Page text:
Danica Chin ’13 Named A 2015 STEP Award Emerging Leader

Momentum logoRepublished with permission of Momentum,

a School of Engineering electronic publication.



Danica Chin CaptionDanica Chin ’13, has been named a 2015 STEP Award Emerging Leader by The Manufacturing Institute and featured in the most recent issue of  Diversity Woman Magazine.

Soon after graduating with a Chemical Engineering degree, Chin started working at Bayer MaterialScience in Sheffield, MA. A native of Stratford, CT, Chin entered the BRIDGE program when she came to UConn, which prepares underrepresented students for the engineering curriculum with an intensive five weeks of studying mathematics, chemistry, physics and computer programming.

“I loved BRIDGE,” she said. “It was important because it did so much for me. It introduced me to topics I had never known before.” Not having had classes in computer science and physics in high school, she said, the extra programs gave her an advantage.

“I knew what I was getting involved in when the Fall semester arrived.”

She now works as a process engineer at Bayer MaterialScience.

“I love it at Bayer,” she said. “They’re all real supportive of what I want to do. My boss is very open to things that I want to work on. I  make sure our production lines are working properly and that the equipment is running properly. It’s like a small company within a company, and I’m the owner.”

She said the STEP Award and being featured in the magazine are all the more rewarding because of the obstacles that she faced along the way, particularly an anxiety disorder that made taking tests a struggle. But she persisted, got through school and is now in a leadership position at a major company.

“I just think it’s important to let people know that they can do it, even with obstacles in the way,” she said.


Grad Student Spotlight: Christine Endicott

By Sydney Souder

Graduate student Christine Endicott is a true UConn Husky. Although a Vermont native, she received her B.S. in Chemical Engineering at UConn in 2008. Now, she’s back and in the second year of her PhD studies. And more? She’s still a Gampel season ticket holder.

“I had such a positive experience here as an undergraduate. I love the campus, and the environment in the Chemical Engineering department.” She adds, “My advisor, Dr. Srivastava, has been a mentor to me since I started at UConn back in 2004, so it was an obvious choice to return and work with him to complete my PhD.

The research performed here at UConn is highly relevant to today’s engineering challenges. Christine is currently trying to develop new antibiotic treatment methods for infectious diseases. “I love that I’m working on the potential next generation of infection control. Antibiotic resistance is a real problem, and the idea that I could save lives is extremely rewarding.”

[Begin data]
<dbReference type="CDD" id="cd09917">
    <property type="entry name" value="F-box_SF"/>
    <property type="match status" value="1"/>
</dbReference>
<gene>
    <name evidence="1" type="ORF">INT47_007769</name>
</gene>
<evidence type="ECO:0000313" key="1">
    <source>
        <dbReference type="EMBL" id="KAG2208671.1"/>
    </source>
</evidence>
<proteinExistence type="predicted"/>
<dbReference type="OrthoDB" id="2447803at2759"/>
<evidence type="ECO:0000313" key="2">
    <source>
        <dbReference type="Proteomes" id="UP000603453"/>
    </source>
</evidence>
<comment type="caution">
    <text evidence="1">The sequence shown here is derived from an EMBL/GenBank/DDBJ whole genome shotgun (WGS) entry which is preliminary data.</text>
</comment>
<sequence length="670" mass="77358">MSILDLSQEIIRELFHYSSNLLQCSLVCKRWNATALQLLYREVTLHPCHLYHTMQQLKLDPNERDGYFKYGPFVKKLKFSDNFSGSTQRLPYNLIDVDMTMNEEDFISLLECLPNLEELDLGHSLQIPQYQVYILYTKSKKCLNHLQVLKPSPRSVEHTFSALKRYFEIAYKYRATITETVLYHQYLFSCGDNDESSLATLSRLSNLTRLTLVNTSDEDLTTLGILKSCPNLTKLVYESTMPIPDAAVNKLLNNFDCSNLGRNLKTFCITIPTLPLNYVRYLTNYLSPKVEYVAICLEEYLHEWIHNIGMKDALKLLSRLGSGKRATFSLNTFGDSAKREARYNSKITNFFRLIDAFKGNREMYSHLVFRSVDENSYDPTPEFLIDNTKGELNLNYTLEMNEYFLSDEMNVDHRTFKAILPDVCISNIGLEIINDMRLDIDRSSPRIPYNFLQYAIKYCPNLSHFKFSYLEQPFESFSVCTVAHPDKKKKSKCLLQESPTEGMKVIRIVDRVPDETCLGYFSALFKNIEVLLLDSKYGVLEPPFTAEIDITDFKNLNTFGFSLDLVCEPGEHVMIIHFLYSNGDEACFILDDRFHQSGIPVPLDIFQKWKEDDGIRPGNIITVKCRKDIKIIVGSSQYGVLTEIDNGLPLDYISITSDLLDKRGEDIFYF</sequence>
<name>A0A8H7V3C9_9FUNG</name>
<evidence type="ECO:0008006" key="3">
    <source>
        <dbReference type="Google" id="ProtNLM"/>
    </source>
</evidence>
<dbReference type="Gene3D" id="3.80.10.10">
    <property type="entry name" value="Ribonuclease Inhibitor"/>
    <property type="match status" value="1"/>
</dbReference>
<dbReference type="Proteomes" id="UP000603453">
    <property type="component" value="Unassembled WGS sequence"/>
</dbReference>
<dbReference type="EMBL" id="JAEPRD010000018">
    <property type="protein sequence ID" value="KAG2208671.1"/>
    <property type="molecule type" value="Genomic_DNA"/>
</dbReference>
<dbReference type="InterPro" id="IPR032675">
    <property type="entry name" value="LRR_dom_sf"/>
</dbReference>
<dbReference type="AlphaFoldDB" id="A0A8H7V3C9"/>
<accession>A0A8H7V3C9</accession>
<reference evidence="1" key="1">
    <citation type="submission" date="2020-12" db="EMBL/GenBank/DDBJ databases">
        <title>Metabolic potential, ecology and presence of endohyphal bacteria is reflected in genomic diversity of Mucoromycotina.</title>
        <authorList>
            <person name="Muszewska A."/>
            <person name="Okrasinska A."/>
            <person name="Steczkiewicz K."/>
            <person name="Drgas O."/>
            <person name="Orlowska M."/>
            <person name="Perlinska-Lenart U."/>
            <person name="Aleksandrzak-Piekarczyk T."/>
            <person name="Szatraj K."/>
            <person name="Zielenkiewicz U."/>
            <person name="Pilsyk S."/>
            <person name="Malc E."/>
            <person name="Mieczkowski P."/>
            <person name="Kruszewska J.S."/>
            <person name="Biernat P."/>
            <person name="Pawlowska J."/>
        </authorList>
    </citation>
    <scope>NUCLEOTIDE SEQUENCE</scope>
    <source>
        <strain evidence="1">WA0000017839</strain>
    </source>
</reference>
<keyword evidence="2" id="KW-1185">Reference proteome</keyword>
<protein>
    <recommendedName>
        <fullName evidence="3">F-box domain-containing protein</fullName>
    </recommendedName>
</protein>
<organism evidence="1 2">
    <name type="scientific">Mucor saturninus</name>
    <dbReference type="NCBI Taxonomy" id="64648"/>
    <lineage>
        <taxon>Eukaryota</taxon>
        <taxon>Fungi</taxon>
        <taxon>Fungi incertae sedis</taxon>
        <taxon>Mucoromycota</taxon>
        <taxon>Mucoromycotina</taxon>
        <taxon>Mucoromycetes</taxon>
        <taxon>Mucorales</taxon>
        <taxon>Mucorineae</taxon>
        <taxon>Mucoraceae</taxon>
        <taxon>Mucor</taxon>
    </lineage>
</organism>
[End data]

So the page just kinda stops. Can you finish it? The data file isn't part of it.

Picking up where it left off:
Christine describes the graduate student environment here as one of comradery and collaboration. She and other students often take breaks together, and use each other’s experiences to help each other view their work in different lights. Pursuing her PhD at UConn has also provided her opportunities to grow outside of the lab. Christine has taught physics at UConn’s summer BRIDGE program, and has gained experience in writing grants by preparing a proposal for the National Institutes of Health (NIH). As a National Science Foundation GK12 Fellow, Christine also interacts with students at AI Prince Technical High School in nearby Hartford to stimulate their interest in STEM fields.

“UConn is a great place to pursue a PhD. It has the right combination of great science, professors who care about you as a scientist and as a person, and great college basketball.”




Chemical Engineers Acknowledged as Distinguished Alumni

By Sydney Souder

Picture of Donald VictoryThe University of Connecticut’s Academy of Distinguished Engineers inducted two Chemical Engineering alumni in a day of celebration on May 1, 2014. Donald J. Victory (Cheg ’81) and John Wyatt (Cheg ’73) returned to their alma mater to receive the prestigious acknowledgment. They both took the opportunity to reengage with the faculty and students from Chemical & Biomolecular Engineering during their day of honor. The Academy grants membership to truly outstanding alumni for distinguished professional achievement contributing to engineering and engineering management in the highest tradition of the School. To be eligible, candidates must have graduated from the University at least ten years prior, and must have made meritorious engineering, managerial or policy contributions throughout their career.

Picture of John Wyatt

Mr. Victory is Process & Risk Engineering Manager for ExxonMobil Development Company in Houston, TX. He leads a global team responsible for process design, process safety, and facilities layout for major upstream projects. The UConn alumnus began his career with Exxon Production Research Company as a facilities engineer in 1981 and advanced through a series of engineering design, operations, and project management positions in the U.S., Malaysia, Indonesia, Russia, Qatar and Japan. His contributions include the development of the Controlled Freeze Zone (CFZ) process for more efficient CO2 removal from natural gas. Mr. Victory led the conceptual design of an offshore platform that provided one-third of the domestic gas supply to peninsular Malaysia, and he is listed as an inventor on over a dozen U.S. patents.